3. ...working class codgers who think that rationing would be good for the nation's moral fibre
    Perhaps they hope that - as in WWII - rationing would actually improve the nation's diet as well.

  4. I speak as someone who voted to remain and regard the vote to leave as nothing more than a racist shreik!

    “The EU is a bourgeois democracy”

    So not a democracy then! More a very efficient way of exploiting the working class, both home and more pointedly abroad.

    Back in the days of the Soviet Union it was claimed, by the apologists for Bourgeois democracy, that it was a totalitarian state because they had a captive media, cameras on every street corner, spied on their citizens, opened citizens letters and did not tolerate alternative views.

    The Bourgeois democracies of today do all that and much more with steroids on – so to some extent a break from the 19th century!

    I am minded to accept the previous categorisation of the USSR as totalitarian and claim that Bourgeois democracy is even more so and getting worse by every technological breakthrough.

    I see the EU as a stepping stone to further totalitarianism and creating a technocracy (again code for a very efficient way of exploiting the working), where people are further removed from the centre of power. Now this doesn’t reduce the amount of democracy so much, because democracy is for me pretty much an illusion. Or more to the point you can have certain rights until you can’t have them!

    Again it is somewhat of a break from the 19th century because we have had the bizarre spectacle, repeated in Sweden, Denmark, Ireland and elsewhere of people getting a vote, voting the wrong way (i.e. against EU membership) and then having other votes until the people voted to join the EU! At this point the votes stop! I suspect we could see a repeat of this in Britain.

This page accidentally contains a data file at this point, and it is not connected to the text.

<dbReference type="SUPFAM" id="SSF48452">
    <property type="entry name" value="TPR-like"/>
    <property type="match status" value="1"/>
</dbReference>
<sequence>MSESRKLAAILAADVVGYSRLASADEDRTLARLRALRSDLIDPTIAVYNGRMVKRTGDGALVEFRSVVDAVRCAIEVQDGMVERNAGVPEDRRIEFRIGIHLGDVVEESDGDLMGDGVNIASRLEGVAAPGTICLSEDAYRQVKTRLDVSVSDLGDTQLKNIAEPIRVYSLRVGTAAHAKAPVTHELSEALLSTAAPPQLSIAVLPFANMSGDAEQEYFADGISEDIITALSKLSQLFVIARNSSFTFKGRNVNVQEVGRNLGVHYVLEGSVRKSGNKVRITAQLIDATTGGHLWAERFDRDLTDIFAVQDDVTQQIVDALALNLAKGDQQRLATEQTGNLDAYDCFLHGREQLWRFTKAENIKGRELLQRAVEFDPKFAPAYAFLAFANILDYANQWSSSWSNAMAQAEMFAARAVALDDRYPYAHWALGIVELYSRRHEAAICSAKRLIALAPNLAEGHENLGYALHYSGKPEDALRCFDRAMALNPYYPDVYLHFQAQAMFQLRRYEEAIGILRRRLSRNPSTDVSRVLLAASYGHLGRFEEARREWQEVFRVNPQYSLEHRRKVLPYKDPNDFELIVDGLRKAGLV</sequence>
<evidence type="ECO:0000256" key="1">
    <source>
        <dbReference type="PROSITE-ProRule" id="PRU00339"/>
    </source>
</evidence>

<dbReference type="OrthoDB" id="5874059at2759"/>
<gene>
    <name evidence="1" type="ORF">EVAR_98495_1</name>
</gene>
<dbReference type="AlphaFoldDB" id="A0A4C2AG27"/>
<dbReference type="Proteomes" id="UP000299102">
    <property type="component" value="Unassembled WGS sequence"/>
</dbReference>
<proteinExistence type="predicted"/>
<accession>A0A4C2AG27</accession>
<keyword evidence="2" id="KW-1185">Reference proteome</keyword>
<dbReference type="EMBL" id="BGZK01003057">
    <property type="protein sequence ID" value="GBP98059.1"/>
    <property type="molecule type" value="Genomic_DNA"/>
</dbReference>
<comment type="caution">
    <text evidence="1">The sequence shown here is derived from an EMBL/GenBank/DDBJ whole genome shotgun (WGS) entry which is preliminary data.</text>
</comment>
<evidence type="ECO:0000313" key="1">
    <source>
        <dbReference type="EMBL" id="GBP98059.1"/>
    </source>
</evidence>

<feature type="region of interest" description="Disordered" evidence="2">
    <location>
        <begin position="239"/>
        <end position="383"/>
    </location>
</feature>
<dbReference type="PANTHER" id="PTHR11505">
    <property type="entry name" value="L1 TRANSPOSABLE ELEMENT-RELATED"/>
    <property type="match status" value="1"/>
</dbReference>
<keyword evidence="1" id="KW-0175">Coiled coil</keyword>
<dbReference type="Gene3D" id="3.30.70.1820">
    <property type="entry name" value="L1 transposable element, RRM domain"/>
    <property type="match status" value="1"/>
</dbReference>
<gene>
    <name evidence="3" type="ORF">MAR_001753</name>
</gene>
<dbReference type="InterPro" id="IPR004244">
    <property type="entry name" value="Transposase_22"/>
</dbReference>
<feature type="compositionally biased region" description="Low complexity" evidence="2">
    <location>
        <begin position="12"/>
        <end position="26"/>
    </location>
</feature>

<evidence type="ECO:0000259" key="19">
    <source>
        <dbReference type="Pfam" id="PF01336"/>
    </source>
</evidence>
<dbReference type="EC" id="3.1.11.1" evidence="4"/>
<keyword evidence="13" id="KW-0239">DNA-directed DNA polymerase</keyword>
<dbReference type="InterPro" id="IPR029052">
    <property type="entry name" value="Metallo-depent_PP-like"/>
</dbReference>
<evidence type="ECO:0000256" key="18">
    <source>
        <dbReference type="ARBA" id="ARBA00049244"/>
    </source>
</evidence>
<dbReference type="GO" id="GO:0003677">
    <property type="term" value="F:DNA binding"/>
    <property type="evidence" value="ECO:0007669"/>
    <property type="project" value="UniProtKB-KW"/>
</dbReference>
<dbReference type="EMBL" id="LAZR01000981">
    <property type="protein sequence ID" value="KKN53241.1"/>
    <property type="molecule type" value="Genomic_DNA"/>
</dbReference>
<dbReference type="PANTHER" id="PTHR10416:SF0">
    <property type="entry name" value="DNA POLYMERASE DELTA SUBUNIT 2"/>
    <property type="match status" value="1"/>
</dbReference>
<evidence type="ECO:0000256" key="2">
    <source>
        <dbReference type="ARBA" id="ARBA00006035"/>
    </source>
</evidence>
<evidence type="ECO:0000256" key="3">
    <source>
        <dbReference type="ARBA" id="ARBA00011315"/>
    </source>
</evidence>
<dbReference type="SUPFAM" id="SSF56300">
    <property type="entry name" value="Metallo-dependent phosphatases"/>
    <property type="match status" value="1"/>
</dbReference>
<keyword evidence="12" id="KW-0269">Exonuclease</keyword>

So ‘we voted’ to leave the EU, so the people had their say, they didn’t really have their say, they were allowed to express their own false consciousness, their own brainwashing, their own debasement by the media. The gap between the ideas of those who orchestrated the campaign to leave the EU (reduce legislation, avoid taxes, free the labour market etc) and the ideas of those who voted to leave (stop immigration of dark skinned people) is a nice illustration of the whole disgusting concept that is bourgeois democracy! Talk about idiots led by scoundrels!

    I think I agree with Michael Parenti on this point, ‘democracy’ if it does exist is more a reaction against bourgeois rule not some natural outcome of it. You only have to see the history of bourgeois thought to see how they detest the very idea of democracy! I mean the ideology of the ruling class literally boils down to they are simply better than you. Seriously it doesn’t resolve to anything more than this, once you strip away all the bullshit.

    The actual referendum brought to light all the deficiencies with so called bourgeois democracy. Its shallowness, its ceremonial nature and, its superficiality.

    As the saying goes, the crisis is capitalism!

    Ben said:

    “It would be best for left-wing groups to push supranationalism much further and faster, in that it would help to shatter right-wing delusions and establish better links across national boundaries”

    There is literally no evidence for this and moreover no coherent logic to it!

    .”working class codgers who think that rationing would be good for the nation's moral fibre”

    I would say they have a more advanced position than those who regard the free market as the best for allocation of resources!


    1. There was a good example of the EU's conception of democracy in this week's episode of Inside Europe, when it was pointed out in relation to the Greek referendum rejection of the punitive bailout terms that Greece was only a small part of the EU and could not dictate terms to the majority.

      This appeal to majoritarianism is reasonable, but it ignores that the question of the bailout wasn't put to either an EU-wide vote or even a proper vote in the European Parliament. The clear assumption was that this was unnecessary because the Commission and Council together understood public opinion.

      In fact, as the history of referenda in Europe since the 90s shows, while they understand the opinion of the broad middle class that they represent, they routinely forget that the European electorate is mainly composed of working class voters.